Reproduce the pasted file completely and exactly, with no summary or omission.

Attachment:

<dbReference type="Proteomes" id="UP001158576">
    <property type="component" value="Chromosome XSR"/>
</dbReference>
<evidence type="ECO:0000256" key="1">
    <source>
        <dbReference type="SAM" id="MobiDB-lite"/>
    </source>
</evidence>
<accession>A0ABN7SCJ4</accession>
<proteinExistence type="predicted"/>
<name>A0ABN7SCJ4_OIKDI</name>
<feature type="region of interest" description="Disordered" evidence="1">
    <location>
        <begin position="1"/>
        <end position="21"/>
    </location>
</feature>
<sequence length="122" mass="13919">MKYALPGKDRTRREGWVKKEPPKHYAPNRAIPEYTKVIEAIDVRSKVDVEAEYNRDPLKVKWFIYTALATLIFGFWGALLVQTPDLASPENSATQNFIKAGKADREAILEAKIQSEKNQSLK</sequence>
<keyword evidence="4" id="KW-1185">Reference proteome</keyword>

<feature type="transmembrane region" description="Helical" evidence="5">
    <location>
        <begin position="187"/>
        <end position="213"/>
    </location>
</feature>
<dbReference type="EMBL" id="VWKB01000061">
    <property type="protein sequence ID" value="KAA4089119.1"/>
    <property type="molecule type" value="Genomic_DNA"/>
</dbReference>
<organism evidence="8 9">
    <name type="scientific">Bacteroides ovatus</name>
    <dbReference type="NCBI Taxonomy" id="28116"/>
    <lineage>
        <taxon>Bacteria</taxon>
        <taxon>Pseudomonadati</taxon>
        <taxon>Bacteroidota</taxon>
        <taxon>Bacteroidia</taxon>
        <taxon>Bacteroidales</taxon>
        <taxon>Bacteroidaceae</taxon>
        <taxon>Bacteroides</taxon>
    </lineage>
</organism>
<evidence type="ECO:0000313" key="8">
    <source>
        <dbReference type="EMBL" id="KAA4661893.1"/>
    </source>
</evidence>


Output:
<dbReference type="Proteomes" id="UP001158576">
    <property type="component" value="Chromosome XSR"/>
</dbReference>
<evidence type="ECO:0000256" key="1">
    <source>
        <dbReference type="SAM" id="MobiDB-lite"/>
    </source>
</evidence>
<accession>A0ABN7SCJ4</accession>
<proteinExistence type="predicted"/>
<name>A0ABN7SCJ4_OIKDI</name>
<feature type="region of interest" description="Disordered" evidence="1">
    <location>
        <begin position="1"/>
        <end position="21"/>
    </location>
</feature>
<sequence length="122" mass="13919">MKYALPGKDRTRREGWVKKEPPKHYAPNRAIPEYTKVIEAIDVRSKVDVEAEYNRDPLKVKWFIYTALATLIFGFWGALLVQTPDLASPENSATQNFIKAGKADREAILEAKIQSEKNQSLK</sequence>
<keyword evidence="4" id="KW-1185">Reference proteome</keyword>

<feature type="transmembrane region" description="Helical" evidence="5">
    <location>
        <begin position="187"/>
        <end position="213"/>
    </location>
</feature>
<dbReference type="EMBL" id="VWKB01000061">
    <property type="protein sequence ID" value="KAA4089119.1"/>
    <property type="molecule type" value="Genomic_DNA"/>
</dbReference>
<organism evidence="8 9">
    <name type="scientific">Bacteroides ovatus</name>
    <dbReference type="NCBI Taxonomy" id="28116"/>
    <lineage>
        <taxon>Bacteria</taxon>
        <taxon>Pseudomonadati</taxon>
        <taxon>Bacteroidota</taxon>
        <taxon>Bacteroidia</taxon>
        <taxon>Bacteroidales</taxon>
        <taxon>Bacteroidaceae</taxon>
        <taxon>Bacteroides</taxon>
    </lineage>
</organism>
<evidence type="ECO:0000313" key="8">
    <source>
        <dbReference type="EMBL" id="KAA4661893.1"/>
    </source>
</evidence>